mathematical probability


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mathematical probability

[¦math·ə¦mad·ə·kəl ‚präb·ə′bil·əd·ē]
(mathematics)
The ratio of the number of mutually exclusive, equally likely outcomes of interest to the total number of such outcomes when the total is exhaustive. Also known as a priori probability.
References in periodicals archive ?
For determining the digital characteristics of technical- economical indices according to statistical information received during the process of operating ITS, the functions of assessing mathematical probability as well as correlation and dispersion should be calculated.
In this appendix she observes: "The frequent reference to the concept of probability [in this book] no doubt reminds the reader of mathematical notions of probability and of contemporary discussion of the role of mathematical probability and the law" (p.
Or did they reject mathematical analysis simply because (e) they did not understand mathematical probability or because (f) they sensed that the mathematical theories of probability of their day were not rich enough to capture the true complexity of problems of evidence in the law?
Wigmore's intellectual ancestors were not mathematical probability theorists such as James Bemoulli, who discovered the "law of large numbers," or the Reverend Thomas Bayes, who formulated the theorem now known as "Bayes' Theorem." Instead, judging by the citations and quotations in Wigmore's justly celebrated treatise on the law of evidence, Wigmore was influenced by figures such as Jeremy Bentham and John Stuart Mill.(72) Of course, both Bentham and Mill believed that proof is a matter of probabilities.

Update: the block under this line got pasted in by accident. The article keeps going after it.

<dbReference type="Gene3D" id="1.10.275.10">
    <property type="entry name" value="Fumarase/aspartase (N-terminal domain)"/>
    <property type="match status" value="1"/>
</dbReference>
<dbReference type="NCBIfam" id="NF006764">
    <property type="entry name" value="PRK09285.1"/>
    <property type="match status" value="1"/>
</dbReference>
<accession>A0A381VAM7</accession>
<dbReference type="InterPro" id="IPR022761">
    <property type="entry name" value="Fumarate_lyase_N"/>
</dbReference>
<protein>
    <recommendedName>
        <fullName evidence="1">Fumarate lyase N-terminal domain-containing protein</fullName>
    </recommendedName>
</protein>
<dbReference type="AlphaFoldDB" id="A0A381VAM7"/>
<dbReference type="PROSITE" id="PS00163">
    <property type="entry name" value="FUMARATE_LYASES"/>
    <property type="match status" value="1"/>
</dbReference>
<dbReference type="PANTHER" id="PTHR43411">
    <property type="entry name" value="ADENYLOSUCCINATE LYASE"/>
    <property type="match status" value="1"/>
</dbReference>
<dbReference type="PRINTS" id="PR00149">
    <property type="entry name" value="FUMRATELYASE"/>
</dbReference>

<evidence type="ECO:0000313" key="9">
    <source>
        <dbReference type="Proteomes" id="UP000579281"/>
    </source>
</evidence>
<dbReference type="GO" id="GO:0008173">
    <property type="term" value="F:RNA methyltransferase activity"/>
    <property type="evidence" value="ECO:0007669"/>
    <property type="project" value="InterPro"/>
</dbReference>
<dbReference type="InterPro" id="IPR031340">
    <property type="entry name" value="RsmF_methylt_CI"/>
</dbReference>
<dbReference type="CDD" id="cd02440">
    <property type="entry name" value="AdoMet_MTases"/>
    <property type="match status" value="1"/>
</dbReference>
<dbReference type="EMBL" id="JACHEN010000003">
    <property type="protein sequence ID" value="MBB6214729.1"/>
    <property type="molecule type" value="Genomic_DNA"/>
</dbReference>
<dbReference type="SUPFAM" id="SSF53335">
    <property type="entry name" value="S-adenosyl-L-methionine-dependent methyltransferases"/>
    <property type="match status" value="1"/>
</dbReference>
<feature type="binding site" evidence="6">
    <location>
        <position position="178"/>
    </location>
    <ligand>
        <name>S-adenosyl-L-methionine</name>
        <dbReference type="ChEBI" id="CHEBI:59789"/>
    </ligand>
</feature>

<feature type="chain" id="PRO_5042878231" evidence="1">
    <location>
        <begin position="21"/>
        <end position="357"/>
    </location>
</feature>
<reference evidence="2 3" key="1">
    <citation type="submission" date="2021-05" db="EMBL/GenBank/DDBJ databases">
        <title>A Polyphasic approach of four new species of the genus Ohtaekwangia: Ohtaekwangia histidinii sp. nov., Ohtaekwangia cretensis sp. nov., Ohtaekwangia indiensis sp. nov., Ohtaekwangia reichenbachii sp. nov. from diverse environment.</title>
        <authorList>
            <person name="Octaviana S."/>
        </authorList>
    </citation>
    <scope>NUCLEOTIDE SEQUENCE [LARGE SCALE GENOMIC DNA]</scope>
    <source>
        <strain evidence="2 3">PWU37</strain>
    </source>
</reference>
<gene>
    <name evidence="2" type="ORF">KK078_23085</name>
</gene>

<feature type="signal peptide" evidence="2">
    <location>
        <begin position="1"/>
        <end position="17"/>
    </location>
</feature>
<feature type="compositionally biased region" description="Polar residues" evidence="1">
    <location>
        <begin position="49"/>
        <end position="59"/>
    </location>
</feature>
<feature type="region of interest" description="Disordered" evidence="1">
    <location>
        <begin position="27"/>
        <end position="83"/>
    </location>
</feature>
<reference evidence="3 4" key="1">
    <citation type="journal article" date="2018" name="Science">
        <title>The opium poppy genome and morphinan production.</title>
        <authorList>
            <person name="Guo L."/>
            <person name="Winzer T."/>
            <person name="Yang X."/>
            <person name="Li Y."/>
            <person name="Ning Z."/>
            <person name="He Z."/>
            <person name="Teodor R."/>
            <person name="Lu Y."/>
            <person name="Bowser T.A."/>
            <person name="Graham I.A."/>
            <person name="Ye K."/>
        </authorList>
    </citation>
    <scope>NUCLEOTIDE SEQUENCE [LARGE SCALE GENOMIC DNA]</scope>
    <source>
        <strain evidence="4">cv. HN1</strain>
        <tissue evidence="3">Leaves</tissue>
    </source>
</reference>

Chapter 3 takes the reader deeper into the concept of evidence and touches upon logic theory and the use of mathematical probability measures to support audit conclusions.
It is unfortunate that the geostatistical theory diverged too far from its roots in mathematical probability and applied statistics, and became trapped in kriging.
According to the formula of total mathematical probability we shall find:
This is the first complete English translation of Jacob Bernoulli's Ars Conjectandi, published posthumously in Latin in 1713 and considered by translator Sylla (history, North Carolina State U.) to be the founding document of mathematical probability. The work begins with a reprint of Huygen's Reckoning in Games of Chance, interspersed with Bernoulli's notes and alternative methods of solving Huygen's problems.
For instance, consider the mathematical probability of breast cancer occurring in a 40-year-old woman who's had a positive mammography test.
Perhaps most fundamentally, Bold discovers that Pascal, in his work on projective geometry, experimental science, and mathematical probability, and even in the Perishes, establishes an inventive approach that is 'not in the end based on a reduction but rather on a framing or an orientation of multiplicity' (p.

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